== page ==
Figure 5.

(A) Hierarchical clustering of RT-qPCR ΔCt values for miR-142-3p, miR-204 and miR-211 using Ward's method for all urine samples evaluated prospectively. NA and IF/TA tissue (T) and urine (U) samples used in the signature confirmation have been colored in green (NA) and red (IF/TA) for reference; higher ΔCt values are colored red; lower values are blue. (B) Comparison of ΔCt values for miR-142-3p, miR-204, miR-211 and eGFR values for samples in clusters 1 and 2 from (A).

Samples from 19 patients segregated into cluster 2. Spearman's rank correlation showed significant correlations between the ΔCt for all three miRNAs (p < 0.001) but not between miRNA expression and eGFR at the time of collection. When comparing cluster 1 to cluster 2, ΔCt values for miR-142-3p, miR-204 and miR-211 were statistically significantly different (p < 0.001); however, eGFR at the time of collection was not significant (p = 0.951, Figure 5B) between groups. Furthermore, paired urine samples from allograft biopsies showing histologic evidence of IF/TA progression (IF (ci≥ 1) and TA (ct≥ 1) involving more than 25% of the cortical area) were localized within cluster 2. Finally, for a selected set of patients’ longitudinal analysis of the urine samples showed separation of the KTRs also in concordance with the previously described cluster 1 and cluster 2 (Figure S1).

Identification of miRNA target mRNAs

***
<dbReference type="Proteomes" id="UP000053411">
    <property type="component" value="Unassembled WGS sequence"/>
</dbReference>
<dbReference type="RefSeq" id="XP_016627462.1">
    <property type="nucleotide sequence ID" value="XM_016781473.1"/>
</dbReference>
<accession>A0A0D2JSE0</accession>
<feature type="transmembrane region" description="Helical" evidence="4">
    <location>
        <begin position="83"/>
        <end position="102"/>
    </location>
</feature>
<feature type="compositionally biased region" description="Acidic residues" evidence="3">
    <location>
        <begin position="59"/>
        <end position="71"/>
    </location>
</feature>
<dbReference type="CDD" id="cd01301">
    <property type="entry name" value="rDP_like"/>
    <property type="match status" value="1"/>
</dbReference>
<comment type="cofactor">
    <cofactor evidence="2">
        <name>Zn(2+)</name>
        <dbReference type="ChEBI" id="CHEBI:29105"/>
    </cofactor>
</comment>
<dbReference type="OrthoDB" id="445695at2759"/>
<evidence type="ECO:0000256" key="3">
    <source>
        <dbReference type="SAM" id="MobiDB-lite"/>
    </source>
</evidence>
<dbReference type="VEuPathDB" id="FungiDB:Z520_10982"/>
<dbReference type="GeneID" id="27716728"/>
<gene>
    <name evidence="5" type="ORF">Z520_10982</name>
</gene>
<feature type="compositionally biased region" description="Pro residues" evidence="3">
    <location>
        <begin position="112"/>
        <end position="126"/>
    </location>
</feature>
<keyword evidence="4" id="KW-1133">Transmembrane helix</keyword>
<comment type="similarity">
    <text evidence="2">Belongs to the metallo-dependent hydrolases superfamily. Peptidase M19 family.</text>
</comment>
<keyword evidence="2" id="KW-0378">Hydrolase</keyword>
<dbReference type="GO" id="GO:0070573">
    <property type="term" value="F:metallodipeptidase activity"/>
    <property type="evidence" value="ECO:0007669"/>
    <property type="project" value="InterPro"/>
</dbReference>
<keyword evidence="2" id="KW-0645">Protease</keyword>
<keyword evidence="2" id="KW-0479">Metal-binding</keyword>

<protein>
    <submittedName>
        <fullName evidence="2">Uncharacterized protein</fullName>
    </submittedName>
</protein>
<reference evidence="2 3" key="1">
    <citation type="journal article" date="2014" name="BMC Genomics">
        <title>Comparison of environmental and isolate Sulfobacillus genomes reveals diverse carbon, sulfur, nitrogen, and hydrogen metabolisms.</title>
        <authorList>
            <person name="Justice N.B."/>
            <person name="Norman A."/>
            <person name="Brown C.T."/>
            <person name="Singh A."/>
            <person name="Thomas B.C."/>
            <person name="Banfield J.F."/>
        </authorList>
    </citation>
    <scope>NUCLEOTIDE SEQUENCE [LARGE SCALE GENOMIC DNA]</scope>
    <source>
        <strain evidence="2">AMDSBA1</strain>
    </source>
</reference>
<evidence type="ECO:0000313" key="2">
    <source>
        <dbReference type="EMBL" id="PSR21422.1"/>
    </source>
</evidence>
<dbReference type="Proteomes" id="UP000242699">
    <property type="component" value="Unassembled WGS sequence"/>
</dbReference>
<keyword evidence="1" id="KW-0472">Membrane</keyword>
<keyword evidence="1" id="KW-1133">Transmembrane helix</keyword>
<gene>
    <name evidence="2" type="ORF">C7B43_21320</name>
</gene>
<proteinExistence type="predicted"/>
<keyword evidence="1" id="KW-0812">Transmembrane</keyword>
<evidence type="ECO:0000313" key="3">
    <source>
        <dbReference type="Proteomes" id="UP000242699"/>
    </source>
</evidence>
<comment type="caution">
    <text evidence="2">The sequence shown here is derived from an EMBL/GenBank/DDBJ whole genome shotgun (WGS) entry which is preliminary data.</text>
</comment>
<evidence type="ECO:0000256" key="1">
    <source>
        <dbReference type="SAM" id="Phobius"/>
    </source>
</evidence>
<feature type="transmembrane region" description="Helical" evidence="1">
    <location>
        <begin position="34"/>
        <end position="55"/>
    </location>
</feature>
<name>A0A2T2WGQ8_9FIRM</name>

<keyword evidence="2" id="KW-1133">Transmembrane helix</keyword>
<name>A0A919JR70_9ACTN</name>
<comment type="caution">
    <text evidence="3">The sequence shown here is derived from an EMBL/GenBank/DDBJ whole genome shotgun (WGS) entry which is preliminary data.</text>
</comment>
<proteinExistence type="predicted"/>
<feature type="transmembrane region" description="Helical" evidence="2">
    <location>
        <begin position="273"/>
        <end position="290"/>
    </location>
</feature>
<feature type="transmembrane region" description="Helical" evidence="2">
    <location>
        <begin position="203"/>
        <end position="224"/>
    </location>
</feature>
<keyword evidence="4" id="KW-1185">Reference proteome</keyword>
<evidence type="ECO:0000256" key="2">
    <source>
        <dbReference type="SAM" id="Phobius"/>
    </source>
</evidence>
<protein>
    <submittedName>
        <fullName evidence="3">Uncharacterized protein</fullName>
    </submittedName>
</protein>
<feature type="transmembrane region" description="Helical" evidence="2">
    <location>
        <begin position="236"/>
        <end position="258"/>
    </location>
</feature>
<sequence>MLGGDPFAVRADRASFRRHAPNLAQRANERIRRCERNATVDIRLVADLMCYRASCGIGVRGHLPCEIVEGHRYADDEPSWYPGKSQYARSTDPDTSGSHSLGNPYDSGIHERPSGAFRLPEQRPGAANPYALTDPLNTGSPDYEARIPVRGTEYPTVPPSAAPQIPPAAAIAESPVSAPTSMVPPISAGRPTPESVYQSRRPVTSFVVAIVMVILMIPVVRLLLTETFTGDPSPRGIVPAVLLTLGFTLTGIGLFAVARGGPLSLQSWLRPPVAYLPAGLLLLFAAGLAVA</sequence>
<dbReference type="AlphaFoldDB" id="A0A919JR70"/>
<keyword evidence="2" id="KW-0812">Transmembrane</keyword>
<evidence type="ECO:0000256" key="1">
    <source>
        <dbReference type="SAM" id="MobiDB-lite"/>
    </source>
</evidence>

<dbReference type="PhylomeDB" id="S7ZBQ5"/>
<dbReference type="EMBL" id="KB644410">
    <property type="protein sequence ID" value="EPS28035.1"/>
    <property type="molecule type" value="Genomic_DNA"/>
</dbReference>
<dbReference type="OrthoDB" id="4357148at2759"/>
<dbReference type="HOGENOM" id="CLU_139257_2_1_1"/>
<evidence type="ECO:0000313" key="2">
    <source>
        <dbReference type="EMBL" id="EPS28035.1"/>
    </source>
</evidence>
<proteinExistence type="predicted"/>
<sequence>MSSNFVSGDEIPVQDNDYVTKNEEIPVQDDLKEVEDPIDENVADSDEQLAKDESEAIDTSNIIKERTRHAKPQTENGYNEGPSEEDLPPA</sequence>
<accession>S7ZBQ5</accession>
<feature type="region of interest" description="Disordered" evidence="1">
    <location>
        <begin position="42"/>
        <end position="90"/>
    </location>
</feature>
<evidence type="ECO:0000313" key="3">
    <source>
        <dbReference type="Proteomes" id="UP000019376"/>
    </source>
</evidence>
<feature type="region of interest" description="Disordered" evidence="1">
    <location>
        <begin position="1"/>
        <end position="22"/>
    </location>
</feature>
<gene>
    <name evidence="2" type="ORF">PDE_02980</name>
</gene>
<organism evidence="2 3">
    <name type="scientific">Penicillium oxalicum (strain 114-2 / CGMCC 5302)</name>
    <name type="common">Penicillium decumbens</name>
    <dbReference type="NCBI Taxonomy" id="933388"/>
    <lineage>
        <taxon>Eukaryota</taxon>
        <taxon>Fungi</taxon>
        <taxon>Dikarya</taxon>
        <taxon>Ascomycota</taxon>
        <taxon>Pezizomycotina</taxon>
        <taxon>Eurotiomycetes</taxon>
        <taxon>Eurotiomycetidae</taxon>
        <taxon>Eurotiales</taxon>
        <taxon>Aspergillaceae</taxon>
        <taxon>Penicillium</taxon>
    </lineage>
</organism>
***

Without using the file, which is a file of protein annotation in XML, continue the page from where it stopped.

Our group recently published a gene expression comparative analysis between IF/TA and NA biopsies with the purpose of identifying molecular pathways involved in IF/TA development as well as possible early biomarkers of IF/TA progression (24). Using the publicly available miRecords database (http://mirecords.biolead.org/index.php) a list of possible mRNA targets for each of the miRNAs identified was generated (27). The predicted target tool component of miRecords integrates the prediction algorithms of several published miRNA target prediction tools: DIANA-microT, MicroInspector, miRanda, MirTarget2, miTarget, NBmiRTar, PicTar, PITA, RNA22, RNAhybrid and TargetScan (27). Only mRNA targets identified through a consensus of three individual databases were considered when generating the list of potential mRNA targets for each of the miRNAs. When comparing predicted consensus target genes to the experimentally identified IF/TA genes (1729 genes identified from 2223 probesets), 1148 genes were found to overlap between the two lists (not shown) strongly suggesting that the differentially expressed miRNAs identified here may have a regulatory role in the expression of the IF/TA genes identified in our previous study.